My first day of jk: from the eyes of an NICU parent

Today was my son’s first day of junior kindergarten. Like many parents, sending your first child to elementary school comes with a variety of emotions: excitement, happiness, joy, and perhaps disbelief over the fact that your baby is now growing up. It is only natural, I would say, for a parent to feel this way as you’ve witnessed your little human being grow from baby, to toddler to preschooler.

I suppose that today was rather bittersweet. Although my son was more than ready to start junior kindergarten, a part of me was not. The weeks leading up until today, my son would exclaim “I am a big boy, I am going to big school now!” and I would just laugh. But a big part of me felt sad and for whatever reason, and memories of the NICU started to slowly creep back. My little baby, who was very fragile those first few months of life, is now a feisty little boy.  Most people I spoke with assumed that I was going to be fine on the first day of school, considering that he’s been in daycare since the age of 1. But I did not feel that way, rather, I was sad knowing that he was growing up. Time was going by way too fast.

abc books chalk chalkboard
Photo by Pixabay on

Up until today, I started to have many flashbacks of our time in the NICU. In fact, I can still hear those monitors beeping. I remember the nurses recording how many millimetres of breastmilk he took by an NG tube, or how much weight he gained during weight check day.

It feels like yesterday that we routinely visited his neonatal follow-up clinic, where we spent a few hours observing how he played, or reviewing the results of his Bailey assessment for his development. I remember the nurses plotting down his growth on a chart and the doctor explaining his progression on the growth curve.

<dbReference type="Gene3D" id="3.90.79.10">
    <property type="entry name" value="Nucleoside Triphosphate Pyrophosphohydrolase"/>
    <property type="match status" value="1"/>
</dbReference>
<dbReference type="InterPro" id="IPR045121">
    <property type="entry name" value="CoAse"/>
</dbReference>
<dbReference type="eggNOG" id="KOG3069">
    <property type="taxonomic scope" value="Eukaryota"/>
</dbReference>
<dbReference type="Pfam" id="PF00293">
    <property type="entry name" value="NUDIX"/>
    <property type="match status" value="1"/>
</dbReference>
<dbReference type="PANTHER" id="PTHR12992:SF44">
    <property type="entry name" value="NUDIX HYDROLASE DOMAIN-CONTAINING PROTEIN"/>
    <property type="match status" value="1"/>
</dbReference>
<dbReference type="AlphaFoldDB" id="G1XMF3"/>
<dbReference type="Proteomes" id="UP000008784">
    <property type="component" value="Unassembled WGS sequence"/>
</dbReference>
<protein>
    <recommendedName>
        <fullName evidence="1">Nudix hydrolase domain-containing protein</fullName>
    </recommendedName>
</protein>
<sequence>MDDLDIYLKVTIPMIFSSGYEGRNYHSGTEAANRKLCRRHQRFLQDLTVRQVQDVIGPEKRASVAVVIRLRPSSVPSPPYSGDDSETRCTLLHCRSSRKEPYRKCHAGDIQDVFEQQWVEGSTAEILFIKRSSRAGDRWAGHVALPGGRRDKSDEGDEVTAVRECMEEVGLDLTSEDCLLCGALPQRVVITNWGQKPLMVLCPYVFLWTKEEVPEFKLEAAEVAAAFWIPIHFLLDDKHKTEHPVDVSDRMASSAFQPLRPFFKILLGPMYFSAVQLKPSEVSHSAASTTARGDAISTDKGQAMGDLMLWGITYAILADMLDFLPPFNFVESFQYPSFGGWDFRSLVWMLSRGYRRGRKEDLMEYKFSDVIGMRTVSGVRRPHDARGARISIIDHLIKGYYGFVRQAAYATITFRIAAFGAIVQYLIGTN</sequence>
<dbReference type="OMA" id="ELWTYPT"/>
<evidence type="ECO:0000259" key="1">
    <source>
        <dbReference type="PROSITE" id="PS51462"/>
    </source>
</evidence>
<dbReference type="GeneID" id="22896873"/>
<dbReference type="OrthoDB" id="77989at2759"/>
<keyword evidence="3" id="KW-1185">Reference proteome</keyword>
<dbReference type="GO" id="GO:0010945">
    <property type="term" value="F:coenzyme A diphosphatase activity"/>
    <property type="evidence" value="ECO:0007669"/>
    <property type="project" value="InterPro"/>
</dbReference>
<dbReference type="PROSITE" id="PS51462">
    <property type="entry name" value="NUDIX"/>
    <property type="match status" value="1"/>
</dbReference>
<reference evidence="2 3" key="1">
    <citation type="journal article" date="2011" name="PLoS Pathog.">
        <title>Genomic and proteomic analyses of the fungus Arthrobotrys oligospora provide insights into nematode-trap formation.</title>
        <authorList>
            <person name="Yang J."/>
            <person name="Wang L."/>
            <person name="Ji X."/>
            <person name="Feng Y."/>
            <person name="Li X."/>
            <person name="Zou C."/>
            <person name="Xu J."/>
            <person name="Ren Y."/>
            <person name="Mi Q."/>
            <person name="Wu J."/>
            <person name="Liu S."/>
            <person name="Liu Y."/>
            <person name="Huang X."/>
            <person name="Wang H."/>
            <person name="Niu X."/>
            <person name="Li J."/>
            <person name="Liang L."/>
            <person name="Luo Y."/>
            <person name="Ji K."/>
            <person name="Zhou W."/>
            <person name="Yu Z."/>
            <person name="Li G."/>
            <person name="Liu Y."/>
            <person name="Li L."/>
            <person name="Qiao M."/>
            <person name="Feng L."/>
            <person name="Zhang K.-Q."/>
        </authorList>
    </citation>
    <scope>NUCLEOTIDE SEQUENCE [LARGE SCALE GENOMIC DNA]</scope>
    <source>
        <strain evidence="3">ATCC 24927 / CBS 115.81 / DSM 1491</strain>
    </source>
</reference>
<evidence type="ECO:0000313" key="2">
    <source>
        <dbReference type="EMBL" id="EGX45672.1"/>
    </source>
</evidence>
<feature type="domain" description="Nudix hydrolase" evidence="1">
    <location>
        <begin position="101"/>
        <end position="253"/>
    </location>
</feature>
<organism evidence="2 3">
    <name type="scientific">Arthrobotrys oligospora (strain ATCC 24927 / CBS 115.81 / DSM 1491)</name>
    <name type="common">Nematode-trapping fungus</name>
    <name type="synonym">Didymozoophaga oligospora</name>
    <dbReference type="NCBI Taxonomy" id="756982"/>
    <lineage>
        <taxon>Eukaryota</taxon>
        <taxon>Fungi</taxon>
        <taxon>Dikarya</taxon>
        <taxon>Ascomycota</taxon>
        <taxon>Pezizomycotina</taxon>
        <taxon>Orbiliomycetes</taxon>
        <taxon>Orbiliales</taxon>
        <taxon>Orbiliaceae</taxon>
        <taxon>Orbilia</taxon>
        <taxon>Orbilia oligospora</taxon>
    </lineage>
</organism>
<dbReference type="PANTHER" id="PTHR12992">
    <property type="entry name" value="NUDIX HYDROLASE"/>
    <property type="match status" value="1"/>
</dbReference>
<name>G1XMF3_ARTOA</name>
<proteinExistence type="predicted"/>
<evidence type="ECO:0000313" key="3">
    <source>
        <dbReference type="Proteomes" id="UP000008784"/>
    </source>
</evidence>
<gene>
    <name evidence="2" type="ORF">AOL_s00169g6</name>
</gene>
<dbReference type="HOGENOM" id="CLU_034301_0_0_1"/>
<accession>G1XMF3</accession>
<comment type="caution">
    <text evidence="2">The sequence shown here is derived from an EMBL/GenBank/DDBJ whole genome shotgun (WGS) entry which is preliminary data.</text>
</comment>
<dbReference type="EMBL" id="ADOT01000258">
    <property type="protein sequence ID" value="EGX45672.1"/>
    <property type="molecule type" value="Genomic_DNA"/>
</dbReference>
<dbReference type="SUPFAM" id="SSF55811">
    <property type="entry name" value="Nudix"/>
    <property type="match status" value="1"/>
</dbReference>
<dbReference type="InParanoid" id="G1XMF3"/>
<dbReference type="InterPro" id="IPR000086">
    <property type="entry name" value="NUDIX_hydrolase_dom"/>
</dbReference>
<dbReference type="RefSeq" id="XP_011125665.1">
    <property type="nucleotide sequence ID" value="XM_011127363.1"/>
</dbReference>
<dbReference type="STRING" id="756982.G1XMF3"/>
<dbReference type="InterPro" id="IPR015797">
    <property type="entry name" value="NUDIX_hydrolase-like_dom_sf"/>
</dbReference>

It feels like yesterday that we were taking him to daycare for the first time, being worried about the amount of colds he would get and how it would affect his health, considering he was still at risk for various respiratory illnesses.

It feels like yesterday that we were working with his occupational therapist with his feeding and trying to figure out why he had so many issues with feeding.

It feels like yesterday that I attended classes for Target Word, in an attempt to help him with his speech.

It feels like yesterday when his ENT told me that he needed his tonsils and adenoids removed immediately as he had severe sleep apnea and that he was not breathing properly at nighttime. (I was given only two days notice, by the way).

It feels like yesterday when we went to his final neonatal follow-up clinic where he was discharged from the program, as he met all his milestones for his corrected age.

It feels like yesterday when his daycare teachers told us that he is ready for junior kindergarten. Was it coming that soon?

Yet, despite all of those obstacles….here we are. Although the worry is always there, I take comfort knowing that my child finally graduated from preschool and is now in junior kindergarten.

As I watched my son enter his classroom for the first time today, I did shed a few tears. He was so proud of himself of the way he held his new backpack. However, I came to the realization that these were tears of joy, because I knew he did it, despite everything he’s been through.

What makes this day even more special is knowing how well all the children (who were in the NICU the same time as my son was,) are doing now. I do keep in touch with a few of the parents I met during our time there and it is so remarkable to see our former preemies grow up and do so well.  They are thriving! The week leading up until the first day of school, I saw an array of photos on social media, with backpacks, lunches packed and of course photos of our kids eith the “first day of school” sign.  It is amazing to witness the absolute excitement in their eyes. Starting junior kindergarten is a special milestone for any family, let alone an NICU one.

To all my NICU parents, all I can say is this: We did it!

One response to “My first day of jk: from the eyes of an NICU parent”

  1. Your courage, your faith, all your support and hard work made this possible. The love of a mother. Your style of writing is so moving. Strina D


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